In a new Lens feature in The New York Times, Matt McCann introduces the photography collection entitled, “Expired,” in which photographer Kerry Mansfield,
“. . . brings the lens in close, showing worn edges and torn covers and photographing the ephemera of the library experience: the check-out cards and the paper pockets they went into, for example.”
I do read e-books myself (sometimes) and I continue to wonder and learn about the potential that digital reading holds for kids and libraries. But Ms. Mansfield’s collection captures what I often attempt to convey when I’m asked about the future of books– that there’s something important and lasting about print books, especially the “loved” and worn (but not worn-out) library books that this collection features.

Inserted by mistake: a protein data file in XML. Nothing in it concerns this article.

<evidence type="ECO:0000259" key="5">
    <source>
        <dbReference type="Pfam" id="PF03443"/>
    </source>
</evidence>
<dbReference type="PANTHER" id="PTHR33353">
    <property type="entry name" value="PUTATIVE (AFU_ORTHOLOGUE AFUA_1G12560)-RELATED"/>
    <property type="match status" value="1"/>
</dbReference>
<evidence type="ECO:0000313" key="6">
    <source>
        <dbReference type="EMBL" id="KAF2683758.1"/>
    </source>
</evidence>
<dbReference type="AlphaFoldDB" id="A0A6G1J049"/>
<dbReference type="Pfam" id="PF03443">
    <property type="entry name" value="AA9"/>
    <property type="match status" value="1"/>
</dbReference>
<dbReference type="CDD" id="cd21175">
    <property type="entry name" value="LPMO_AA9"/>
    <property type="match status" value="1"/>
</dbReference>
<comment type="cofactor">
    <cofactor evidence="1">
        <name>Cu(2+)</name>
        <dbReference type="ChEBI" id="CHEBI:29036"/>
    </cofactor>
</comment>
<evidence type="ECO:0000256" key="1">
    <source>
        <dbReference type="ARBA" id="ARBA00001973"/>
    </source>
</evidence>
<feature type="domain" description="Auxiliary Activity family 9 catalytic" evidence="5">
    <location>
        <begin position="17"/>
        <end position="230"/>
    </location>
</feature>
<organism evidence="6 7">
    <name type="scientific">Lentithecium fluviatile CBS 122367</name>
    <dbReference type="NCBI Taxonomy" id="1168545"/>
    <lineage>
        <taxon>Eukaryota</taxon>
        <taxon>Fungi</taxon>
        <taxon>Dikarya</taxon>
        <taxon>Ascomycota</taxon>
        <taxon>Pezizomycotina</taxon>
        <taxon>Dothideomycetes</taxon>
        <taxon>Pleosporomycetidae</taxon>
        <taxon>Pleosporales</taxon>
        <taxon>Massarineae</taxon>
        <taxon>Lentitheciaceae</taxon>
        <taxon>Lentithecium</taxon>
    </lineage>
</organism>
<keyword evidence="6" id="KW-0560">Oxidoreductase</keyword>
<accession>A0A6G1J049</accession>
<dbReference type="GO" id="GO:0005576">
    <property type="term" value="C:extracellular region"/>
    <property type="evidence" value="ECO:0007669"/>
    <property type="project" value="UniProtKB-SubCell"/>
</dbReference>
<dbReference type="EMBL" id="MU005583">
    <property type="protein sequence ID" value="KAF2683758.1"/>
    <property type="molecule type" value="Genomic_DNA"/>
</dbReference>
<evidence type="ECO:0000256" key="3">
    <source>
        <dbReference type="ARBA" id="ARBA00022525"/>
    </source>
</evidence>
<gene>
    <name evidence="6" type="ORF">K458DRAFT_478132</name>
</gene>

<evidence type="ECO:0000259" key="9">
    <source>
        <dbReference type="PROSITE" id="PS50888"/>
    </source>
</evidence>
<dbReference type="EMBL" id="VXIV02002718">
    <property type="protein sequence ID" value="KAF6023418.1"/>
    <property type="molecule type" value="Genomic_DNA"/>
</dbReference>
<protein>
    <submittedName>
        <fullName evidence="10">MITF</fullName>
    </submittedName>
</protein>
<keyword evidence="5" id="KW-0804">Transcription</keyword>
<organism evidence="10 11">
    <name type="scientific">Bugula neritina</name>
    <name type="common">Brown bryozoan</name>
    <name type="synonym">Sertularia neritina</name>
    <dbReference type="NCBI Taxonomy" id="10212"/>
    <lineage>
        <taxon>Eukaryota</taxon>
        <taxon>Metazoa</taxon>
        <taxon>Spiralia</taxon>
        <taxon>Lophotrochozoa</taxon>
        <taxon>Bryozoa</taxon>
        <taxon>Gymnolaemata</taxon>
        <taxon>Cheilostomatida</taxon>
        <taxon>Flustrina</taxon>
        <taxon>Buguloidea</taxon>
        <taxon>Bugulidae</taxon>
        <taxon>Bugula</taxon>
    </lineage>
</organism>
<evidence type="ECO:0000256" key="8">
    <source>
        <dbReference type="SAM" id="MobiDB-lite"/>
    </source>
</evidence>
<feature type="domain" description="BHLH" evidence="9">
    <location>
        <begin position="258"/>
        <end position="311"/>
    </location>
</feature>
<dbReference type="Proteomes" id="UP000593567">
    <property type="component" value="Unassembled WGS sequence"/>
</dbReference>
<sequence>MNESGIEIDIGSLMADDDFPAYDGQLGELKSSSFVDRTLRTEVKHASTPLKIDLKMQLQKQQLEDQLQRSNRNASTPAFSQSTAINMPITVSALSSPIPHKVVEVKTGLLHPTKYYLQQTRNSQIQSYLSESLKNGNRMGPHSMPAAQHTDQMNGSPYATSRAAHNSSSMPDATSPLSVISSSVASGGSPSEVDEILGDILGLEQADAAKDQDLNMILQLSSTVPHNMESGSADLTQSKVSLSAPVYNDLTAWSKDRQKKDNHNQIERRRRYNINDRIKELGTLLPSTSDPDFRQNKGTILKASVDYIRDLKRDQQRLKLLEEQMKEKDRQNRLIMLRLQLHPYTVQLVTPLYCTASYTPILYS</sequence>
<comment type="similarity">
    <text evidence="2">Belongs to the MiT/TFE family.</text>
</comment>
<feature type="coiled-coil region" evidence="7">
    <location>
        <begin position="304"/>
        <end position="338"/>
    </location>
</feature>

Many of the books in my personal collection came from flea markets, used book stores, and thrift shops. If I say the words, “Oh, someone wrote in this,” it’s almost always a good thing. I like reading birthday or graduation wishes written by some unknown, well-intentioned relative, and I appreciate the ownership and meaning associated with writing one’s name in a Golden Book. And like the photographer in the story, I’m thrilled to see the word “withdrawn” from some library, somewhere, stamped in a book that finds its way onto my shelves.
Be sure to check out the slides in the article, and see if you notice some familiar tomes, like I did. I know I have a Grimms’ Fairy Tale book that looks a lot like the The Family Treasury of Christmas Stories in Slide 1, and I bet you’ll recognize biography series from which Daniel Boone hails.
Hat tip to Librarian Patricia Sarles, for sharing this link on the AASL Forum. Thank you!